15.7. Security and API usage¶
It is quite common that you need an API key to make use of a vendor’s API. The general idea is that they want to know who is using their services and how much each user is using. Perhaps they have free and pay tiers of their services or have a policy that limits the number of requests that a single individual can make during a particular time period.
Sometimes once you get your API key, you simply include the key as part of POST data or perhaps as a parameter on the URL when calling the API.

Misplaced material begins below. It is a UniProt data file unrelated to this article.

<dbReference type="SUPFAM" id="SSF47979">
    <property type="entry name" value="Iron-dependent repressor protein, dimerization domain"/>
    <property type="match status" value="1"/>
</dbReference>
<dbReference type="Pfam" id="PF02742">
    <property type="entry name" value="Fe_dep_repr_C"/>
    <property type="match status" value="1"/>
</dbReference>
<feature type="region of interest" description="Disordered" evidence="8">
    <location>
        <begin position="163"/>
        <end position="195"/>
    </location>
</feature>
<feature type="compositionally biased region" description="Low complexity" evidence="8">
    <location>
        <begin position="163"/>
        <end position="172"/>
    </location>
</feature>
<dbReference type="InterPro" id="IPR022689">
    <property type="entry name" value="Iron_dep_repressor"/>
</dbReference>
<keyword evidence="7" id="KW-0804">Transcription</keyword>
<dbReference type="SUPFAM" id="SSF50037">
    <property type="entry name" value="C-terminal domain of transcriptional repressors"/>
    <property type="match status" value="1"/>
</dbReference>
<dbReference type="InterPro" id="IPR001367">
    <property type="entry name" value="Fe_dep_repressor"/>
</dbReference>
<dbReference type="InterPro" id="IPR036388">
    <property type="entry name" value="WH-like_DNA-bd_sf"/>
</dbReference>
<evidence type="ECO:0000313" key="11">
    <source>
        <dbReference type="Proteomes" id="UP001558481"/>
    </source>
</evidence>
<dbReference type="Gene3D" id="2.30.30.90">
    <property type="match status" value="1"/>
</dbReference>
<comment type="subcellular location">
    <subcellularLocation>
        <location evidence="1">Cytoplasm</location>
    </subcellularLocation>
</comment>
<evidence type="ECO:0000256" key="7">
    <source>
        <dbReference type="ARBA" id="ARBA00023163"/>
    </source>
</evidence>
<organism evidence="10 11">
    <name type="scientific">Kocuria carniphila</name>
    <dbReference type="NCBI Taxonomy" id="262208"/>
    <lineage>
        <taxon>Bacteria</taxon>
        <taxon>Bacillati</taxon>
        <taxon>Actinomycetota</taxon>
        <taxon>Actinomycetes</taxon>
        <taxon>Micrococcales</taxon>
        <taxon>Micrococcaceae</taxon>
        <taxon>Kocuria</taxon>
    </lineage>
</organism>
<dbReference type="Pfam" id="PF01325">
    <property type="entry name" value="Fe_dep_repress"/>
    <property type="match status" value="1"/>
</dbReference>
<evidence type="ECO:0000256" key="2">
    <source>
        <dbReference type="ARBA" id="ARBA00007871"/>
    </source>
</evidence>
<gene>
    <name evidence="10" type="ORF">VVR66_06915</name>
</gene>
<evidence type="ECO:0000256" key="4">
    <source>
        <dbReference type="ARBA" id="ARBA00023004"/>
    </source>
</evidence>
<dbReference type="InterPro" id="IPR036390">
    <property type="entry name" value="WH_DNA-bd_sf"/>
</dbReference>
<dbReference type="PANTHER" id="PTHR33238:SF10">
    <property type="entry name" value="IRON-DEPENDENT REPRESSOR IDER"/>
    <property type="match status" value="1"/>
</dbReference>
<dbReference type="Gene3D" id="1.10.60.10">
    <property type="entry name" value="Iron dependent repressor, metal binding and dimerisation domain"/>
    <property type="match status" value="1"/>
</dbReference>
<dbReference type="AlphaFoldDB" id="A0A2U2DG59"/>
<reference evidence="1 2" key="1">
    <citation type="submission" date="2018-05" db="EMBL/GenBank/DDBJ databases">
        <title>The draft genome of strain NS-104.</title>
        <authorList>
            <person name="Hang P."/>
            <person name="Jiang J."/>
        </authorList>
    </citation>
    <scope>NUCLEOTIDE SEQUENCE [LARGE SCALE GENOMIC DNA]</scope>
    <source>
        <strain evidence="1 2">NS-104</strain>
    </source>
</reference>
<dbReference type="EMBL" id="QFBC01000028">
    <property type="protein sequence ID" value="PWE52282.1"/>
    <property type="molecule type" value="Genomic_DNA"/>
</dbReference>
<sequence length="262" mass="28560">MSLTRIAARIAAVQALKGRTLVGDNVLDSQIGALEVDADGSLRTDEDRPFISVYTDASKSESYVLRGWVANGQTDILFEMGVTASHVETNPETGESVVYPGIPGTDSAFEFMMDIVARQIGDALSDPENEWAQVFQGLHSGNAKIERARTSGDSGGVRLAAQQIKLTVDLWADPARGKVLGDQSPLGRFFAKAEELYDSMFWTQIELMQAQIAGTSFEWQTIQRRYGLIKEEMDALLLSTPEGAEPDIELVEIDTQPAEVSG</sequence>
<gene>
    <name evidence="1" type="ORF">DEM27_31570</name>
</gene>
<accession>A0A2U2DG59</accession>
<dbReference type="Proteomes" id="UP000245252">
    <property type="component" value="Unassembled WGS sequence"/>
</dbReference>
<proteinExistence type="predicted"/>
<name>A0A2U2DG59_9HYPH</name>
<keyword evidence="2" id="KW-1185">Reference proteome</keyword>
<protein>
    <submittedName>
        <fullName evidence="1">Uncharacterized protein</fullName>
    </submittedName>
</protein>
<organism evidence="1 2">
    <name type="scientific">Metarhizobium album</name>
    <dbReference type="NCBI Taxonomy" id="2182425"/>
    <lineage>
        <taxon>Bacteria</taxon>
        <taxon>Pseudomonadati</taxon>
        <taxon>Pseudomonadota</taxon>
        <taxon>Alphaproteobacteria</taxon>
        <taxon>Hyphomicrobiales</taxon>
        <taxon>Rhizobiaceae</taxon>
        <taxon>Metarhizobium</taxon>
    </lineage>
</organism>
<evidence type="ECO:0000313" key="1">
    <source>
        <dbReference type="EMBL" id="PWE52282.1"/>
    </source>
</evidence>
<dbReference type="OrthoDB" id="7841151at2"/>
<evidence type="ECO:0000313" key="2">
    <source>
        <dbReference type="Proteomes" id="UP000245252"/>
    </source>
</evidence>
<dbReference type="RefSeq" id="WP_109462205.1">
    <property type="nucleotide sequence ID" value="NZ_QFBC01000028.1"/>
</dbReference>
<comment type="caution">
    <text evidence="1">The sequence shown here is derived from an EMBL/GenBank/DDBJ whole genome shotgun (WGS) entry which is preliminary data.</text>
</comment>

Other times, the vendor wants increased assurance of the source of the requests and so they expect you to send cryptographically signed messages using shared keys and secrets. A very common technology that is used to sign requests over the Internet is called OAuth. You can read more about the OAuth protocol at www.oauth.net.
Thankfully there are a number of convenient and free OAuth libraries so you can avoid writing an OAuth implementation from scratch by reading the specification. These libraries are of varying complexity and have varying degrees of richness. The OAuth web site has information about various OAuth libraries.